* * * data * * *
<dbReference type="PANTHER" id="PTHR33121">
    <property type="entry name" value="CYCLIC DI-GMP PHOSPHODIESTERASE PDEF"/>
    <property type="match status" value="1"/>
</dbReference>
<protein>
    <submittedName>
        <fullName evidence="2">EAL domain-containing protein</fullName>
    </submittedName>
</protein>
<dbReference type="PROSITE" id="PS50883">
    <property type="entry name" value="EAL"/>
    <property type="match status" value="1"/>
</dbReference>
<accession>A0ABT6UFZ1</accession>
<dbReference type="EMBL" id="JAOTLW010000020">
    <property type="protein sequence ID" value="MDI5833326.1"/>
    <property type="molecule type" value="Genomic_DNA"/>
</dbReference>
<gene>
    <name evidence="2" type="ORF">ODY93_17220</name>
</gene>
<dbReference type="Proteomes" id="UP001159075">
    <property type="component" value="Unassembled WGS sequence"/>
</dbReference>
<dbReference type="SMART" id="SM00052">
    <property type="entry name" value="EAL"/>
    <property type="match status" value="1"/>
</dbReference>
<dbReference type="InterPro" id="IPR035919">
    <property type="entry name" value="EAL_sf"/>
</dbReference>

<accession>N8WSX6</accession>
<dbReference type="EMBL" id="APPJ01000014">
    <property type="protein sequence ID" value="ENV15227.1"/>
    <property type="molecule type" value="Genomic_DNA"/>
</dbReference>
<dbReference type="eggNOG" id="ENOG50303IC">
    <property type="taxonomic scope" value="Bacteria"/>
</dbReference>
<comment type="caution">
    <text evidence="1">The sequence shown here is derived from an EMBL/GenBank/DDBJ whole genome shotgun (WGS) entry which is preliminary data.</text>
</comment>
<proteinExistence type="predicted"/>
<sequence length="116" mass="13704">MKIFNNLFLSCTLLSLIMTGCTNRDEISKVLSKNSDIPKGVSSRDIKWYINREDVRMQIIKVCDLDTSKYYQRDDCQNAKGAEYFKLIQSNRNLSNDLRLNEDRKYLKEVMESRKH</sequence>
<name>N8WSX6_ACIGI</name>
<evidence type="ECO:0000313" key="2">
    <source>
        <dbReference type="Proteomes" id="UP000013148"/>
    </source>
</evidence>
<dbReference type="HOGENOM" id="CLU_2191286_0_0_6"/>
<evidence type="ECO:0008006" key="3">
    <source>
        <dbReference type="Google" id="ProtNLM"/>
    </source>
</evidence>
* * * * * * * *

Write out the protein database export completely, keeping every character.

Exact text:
<dbReference type="PANTHER" id="PTHR33121">
    <property type="entry name" value="CYCLIC DI-GMP PHOSPHODIESTERASE PDEF"/>
    <property type="match status" value="1"/>
</dbReference>
<protein>
    <submittedName>
        <fullName evidence="2">EAL domain-containing protein</fullName>
    </submittedName>
</protein>
<dbReference type="PROSITE" id="PS50883">
    <property type="entry name" value="EAL"/>
    <property type="match status" value="1"/>
</dbReference>
<accession>A0ABT6UFZ1</accession>
<dbReference type="EMBL" id="JAOTLW010000020">
    <property type="protein sequence ID" value="MDI5833326.1"/>
    <property type="molecule type" value="Genomic_DNA"/>
</dbReference>
<gene>
    <name evidence="2" type="ORF">ODY93_17220</name>
</gene>
<dbReference type="Proteomes" id="UP001159075">
    <property type="component" value="Unassembled WGS sequence"/>
</dbReference>
<dbReference type="SMART" id="SM00052">
    <property type="entry name" value="EAL"/>
    <property type="match status" value="1"/>
</dbReference>
<dbReference type="InterPro" id="IPR035919">
    <property type="entry name" value="EAL_sf"/>
</dbReference>

<accession>N8WSX6</accession>
<dbReference type="EMBL" id="APPJ01000014">
    <property type="protein sequence ID" value="ENV15227.1"/>
    <property type="molecule type" value="Genomic_DNA"/>
</dbReference>
<dbReference type="eggNOG" id="ENOG50303IC">
    <property type="taxonomic scope" value="Bacteria"/>
</dbReference>
<comment type="caution">
    <text evidence="1">The sequence shown here is derived from an EMBL/GenBank/DDBJ whole genome shotgun (WGS) entry which is preliminary data.</text>
</comment>
<proteinExistence type="predicted"/>
<sequence length="116" mass="13704">MKIFNNLFLSCTLLSLIMTGCTNRDEISKVLSKNSDIPKGVSSRDIKWYINREDVRMQIIKVCDLDTSKYYQRDDCQNAKGAEYFKLIQSNRNLSNDLRLNEDRKYLKEVMESRKH</sequence>
<name>N8WSX6_ACIGI</name>
<evidence type="ECO:0000313" key="2">
    <source>
        <dbReference type="Proteomes" id="UP000013148"/>
    </source>
</evidence>
<dbReference type="HOGENOM" id="CLU_2191286_0_0_6"/>
<evidence type="ECO:0008006" key="3">
    <source>
        <dbReference type="Google" id="ProtNLM"/>
    </source>
</evidence>